US inflation edges down to 3.1% in November

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US inflation edged lower to 3.1 per cent for November, bolstering arguments by Federal Reserve officials that interest rates should remain at current levels during the spring.

The headline consumer price index figure fell marginally below October’s 3.2 per cent, in line with expectations.

The core measure — which strips out changes in the price of energy and food, and is seen as a bellwether for longer-term inflation — remained flat at 4 per cent.

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The Bureau of Labor Statistics figures come just a day before Fed officials vote on interest rates.

Rate-setters prefer to watch a less volatile index — personal consumption expenditures — to measure inflation, and are seeking evidence that it is heading back to their 2 per cent target. They also want confirmation that inflation in the services sector, not including rent increases, is moderating.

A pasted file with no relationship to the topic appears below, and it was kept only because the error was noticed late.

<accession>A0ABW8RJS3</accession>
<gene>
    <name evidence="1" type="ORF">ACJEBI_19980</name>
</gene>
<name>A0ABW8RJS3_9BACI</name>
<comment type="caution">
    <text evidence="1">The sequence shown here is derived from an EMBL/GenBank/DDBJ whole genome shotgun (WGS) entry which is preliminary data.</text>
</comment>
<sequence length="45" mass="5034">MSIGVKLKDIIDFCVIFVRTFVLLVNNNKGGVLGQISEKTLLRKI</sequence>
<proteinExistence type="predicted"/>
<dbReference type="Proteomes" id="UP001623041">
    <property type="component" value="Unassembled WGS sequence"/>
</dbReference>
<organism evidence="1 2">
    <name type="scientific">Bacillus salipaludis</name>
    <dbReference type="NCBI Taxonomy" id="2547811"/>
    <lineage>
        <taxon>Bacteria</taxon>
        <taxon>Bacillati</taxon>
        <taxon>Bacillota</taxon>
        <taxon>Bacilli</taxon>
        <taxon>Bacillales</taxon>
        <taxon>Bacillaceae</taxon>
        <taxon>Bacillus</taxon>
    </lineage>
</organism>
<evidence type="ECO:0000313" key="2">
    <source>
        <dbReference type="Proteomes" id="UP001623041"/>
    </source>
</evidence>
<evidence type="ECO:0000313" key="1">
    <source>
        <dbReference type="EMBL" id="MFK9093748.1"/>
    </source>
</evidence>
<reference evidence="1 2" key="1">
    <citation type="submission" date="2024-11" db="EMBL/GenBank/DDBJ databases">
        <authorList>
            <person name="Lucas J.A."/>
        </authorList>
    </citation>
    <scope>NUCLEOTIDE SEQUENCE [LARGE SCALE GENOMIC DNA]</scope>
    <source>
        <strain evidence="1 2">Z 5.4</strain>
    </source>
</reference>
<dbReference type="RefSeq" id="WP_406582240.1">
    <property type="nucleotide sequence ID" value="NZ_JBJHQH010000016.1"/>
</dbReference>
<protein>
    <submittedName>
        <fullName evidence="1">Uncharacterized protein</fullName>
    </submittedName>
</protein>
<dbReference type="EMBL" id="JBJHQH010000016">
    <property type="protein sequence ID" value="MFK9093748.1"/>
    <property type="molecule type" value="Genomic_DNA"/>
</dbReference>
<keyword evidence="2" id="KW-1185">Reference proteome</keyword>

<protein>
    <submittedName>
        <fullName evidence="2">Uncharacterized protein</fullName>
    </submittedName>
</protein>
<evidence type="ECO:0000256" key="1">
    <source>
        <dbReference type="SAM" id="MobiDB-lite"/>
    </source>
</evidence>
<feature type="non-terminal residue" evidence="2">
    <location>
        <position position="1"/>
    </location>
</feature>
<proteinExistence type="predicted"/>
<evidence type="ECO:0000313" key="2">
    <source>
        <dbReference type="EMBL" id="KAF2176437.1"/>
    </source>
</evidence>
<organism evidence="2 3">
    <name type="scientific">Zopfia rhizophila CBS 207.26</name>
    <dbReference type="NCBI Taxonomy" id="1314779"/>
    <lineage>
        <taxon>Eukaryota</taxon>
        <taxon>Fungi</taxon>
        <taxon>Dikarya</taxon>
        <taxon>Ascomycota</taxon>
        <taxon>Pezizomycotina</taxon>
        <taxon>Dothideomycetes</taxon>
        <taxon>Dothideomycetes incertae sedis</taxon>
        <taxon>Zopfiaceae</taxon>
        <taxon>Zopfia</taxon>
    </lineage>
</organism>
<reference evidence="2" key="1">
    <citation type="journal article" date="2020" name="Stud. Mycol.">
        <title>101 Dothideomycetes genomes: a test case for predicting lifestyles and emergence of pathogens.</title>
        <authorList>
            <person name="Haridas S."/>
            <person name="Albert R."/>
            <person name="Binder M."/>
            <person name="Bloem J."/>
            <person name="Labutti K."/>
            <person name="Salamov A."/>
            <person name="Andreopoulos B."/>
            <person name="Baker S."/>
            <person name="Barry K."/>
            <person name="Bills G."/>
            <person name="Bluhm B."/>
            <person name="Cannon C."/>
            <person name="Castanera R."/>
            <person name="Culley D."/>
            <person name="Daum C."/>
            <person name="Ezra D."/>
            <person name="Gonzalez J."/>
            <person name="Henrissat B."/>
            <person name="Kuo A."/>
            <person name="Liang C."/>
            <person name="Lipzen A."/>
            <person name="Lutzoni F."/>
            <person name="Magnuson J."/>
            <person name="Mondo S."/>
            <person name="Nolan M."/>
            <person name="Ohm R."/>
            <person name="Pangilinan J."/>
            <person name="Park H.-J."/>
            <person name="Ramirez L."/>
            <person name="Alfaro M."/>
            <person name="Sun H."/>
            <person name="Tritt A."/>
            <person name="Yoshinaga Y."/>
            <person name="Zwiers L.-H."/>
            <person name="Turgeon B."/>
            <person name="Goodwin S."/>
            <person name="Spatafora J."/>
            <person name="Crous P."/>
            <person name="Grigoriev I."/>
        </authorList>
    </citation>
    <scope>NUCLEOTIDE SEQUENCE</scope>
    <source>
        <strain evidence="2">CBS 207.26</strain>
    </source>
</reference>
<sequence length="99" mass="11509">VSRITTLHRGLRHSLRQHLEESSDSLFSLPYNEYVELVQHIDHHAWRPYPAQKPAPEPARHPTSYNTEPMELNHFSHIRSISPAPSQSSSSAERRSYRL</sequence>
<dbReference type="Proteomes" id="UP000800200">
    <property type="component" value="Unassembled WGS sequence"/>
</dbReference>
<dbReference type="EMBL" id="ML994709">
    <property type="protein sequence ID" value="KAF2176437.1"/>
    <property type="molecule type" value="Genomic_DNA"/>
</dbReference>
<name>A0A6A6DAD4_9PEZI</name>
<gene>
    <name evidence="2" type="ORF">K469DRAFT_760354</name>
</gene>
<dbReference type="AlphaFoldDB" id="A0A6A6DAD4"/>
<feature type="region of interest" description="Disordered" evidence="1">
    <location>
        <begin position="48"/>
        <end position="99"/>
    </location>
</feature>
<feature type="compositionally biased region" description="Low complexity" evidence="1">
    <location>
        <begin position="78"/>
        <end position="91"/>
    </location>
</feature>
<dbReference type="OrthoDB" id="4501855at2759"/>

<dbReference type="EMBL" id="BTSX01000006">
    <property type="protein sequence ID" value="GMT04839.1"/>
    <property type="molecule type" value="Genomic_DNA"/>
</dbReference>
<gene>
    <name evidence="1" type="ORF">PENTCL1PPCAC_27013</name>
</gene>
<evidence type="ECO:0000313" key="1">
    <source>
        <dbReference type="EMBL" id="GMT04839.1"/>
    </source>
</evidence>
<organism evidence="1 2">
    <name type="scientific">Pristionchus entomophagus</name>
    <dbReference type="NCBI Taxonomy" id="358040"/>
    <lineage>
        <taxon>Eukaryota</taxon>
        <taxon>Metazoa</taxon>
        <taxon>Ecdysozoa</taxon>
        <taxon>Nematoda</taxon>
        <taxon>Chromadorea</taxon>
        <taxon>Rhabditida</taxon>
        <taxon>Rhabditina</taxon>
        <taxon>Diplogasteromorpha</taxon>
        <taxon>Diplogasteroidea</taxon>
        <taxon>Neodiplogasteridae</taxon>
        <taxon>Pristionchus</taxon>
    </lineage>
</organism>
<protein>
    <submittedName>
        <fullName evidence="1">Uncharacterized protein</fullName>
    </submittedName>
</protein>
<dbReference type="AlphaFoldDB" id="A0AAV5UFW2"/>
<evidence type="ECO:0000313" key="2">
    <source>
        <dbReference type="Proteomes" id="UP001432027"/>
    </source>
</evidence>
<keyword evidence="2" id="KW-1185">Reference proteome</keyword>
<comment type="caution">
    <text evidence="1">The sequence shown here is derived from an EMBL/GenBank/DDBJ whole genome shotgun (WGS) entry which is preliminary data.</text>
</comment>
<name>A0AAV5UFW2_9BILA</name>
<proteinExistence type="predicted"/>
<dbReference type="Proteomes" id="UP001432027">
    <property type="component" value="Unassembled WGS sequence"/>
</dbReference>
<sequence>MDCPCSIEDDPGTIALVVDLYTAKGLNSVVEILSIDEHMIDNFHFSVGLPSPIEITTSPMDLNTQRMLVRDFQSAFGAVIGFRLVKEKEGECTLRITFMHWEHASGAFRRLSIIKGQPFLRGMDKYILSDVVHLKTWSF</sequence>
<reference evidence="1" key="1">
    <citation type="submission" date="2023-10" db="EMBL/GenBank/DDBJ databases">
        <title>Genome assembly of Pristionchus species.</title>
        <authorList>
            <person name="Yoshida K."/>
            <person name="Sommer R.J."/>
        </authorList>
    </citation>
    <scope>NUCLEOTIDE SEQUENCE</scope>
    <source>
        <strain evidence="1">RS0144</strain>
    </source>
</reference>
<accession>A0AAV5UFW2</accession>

But this month’s CPI reading was published more than a fortnight ahead of the PCE data, and could influence how willing Fed chair Jay Powell is to push back on markets’ expectations of rate cuts as soon as March.

Markets were relatively stable after the data was released.

The yield on the two-year US Treasury note, which is particularly sensitive to short-term interest expectations, was down 0.05 percentage points for the day at 4.67 per cent — in line with its position earlier in the afternoon. The benchmark 10-year yield was down 0.04 percentage points for the day at 4.2 per cent.

Additional reporting by Kate Duguid in New York


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